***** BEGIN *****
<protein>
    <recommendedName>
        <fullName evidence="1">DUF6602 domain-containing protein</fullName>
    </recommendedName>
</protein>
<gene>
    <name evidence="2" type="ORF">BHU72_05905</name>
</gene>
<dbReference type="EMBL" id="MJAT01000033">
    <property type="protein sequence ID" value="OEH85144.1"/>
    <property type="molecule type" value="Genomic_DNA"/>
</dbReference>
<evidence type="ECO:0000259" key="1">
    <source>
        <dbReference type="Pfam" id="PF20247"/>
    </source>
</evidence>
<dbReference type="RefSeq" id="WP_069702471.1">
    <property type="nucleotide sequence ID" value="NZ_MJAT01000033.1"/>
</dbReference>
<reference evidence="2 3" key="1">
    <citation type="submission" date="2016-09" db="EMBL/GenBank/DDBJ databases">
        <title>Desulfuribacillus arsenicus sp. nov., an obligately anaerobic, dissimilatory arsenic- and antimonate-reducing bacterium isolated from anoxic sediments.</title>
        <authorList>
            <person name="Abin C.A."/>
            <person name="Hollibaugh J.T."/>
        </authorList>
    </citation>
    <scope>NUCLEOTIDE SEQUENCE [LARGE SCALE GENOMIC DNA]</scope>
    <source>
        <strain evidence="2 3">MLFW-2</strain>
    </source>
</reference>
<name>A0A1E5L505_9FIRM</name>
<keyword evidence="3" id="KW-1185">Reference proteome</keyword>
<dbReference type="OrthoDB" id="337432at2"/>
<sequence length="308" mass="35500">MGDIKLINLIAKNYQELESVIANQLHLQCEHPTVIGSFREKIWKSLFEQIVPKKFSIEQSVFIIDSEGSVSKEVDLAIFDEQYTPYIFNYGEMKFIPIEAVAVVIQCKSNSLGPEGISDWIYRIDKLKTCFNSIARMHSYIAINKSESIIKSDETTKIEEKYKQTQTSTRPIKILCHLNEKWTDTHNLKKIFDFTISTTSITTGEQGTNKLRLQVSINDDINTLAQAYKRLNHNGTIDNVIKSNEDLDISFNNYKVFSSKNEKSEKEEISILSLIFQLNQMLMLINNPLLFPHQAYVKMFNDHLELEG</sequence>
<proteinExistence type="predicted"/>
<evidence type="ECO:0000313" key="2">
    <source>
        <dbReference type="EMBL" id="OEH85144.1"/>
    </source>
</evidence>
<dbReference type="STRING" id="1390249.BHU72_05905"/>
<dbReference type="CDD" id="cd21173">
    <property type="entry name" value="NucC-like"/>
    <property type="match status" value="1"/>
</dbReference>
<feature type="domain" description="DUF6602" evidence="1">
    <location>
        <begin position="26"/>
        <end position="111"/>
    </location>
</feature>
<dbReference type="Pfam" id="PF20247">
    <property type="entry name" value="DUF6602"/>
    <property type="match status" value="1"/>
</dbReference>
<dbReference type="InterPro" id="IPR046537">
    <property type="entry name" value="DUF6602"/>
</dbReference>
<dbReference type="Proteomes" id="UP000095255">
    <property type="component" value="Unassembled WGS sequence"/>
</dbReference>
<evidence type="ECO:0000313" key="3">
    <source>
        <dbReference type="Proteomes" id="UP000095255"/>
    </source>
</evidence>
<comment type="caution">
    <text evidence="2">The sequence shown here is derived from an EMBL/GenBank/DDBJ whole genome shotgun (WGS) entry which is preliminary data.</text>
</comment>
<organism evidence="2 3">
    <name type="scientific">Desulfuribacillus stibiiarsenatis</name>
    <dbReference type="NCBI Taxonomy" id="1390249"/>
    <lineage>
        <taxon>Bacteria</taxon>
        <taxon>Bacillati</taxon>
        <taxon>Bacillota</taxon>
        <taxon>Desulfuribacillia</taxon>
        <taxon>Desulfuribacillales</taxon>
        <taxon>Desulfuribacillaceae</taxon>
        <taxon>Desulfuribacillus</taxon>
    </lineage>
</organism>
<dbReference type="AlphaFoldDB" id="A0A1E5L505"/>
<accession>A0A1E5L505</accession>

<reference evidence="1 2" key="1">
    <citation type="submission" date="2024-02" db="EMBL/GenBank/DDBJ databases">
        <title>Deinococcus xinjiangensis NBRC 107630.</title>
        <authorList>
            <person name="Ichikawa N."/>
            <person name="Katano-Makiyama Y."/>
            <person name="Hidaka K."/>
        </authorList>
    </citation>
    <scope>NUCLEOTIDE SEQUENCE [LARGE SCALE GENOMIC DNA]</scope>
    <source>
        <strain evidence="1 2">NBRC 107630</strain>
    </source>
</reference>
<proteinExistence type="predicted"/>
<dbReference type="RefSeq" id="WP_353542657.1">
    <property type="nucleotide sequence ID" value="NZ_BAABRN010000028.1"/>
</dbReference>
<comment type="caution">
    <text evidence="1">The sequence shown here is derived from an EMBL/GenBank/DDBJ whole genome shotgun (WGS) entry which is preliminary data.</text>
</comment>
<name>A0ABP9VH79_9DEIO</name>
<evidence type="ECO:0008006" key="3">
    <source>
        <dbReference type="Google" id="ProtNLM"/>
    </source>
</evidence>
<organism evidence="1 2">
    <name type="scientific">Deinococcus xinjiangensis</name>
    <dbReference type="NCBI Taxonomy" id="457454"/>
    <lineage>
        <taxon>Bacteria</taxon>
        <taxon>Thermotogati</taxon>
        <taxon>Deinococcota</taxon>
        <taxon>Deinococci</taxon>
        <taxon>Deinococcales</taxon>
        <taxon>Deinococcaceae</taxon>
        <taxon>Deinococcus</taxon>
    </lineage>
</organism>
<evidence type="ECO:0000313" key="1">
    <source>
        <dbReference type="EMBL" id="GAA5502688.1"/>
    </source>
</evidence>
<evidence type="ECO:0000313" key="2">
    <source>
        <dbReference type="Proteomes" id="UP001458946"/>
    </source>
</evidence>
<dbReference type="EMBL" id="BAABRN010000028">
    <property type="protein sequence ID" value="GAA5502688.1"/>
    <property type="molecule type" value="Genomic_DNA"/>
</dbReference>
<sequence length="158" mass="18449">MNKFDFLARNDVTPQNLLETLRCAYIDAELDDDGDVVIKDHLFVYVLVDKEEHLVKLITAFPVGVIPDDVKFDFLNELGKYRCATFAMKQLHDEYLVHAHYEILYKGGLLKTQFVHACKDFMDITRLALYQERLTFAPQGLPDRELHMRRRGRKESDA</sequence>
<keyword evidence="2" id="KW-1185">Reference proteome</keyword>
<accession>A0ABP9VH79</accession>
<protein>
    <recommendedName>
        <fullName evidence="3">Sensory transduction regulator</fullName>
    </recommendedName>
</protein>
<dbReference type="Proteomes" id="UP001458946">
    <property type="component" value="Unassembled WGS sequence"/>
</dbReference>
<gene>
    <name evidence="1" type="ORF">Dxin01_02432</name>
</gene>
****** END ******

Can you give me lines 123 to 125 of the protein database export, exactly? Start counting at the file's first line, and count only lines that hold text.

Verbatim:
        <taxon>Deinococcales</taxon>
        <taxon>Deinococcaceae</taxon>
        <taxon>Deinococcus</taxon>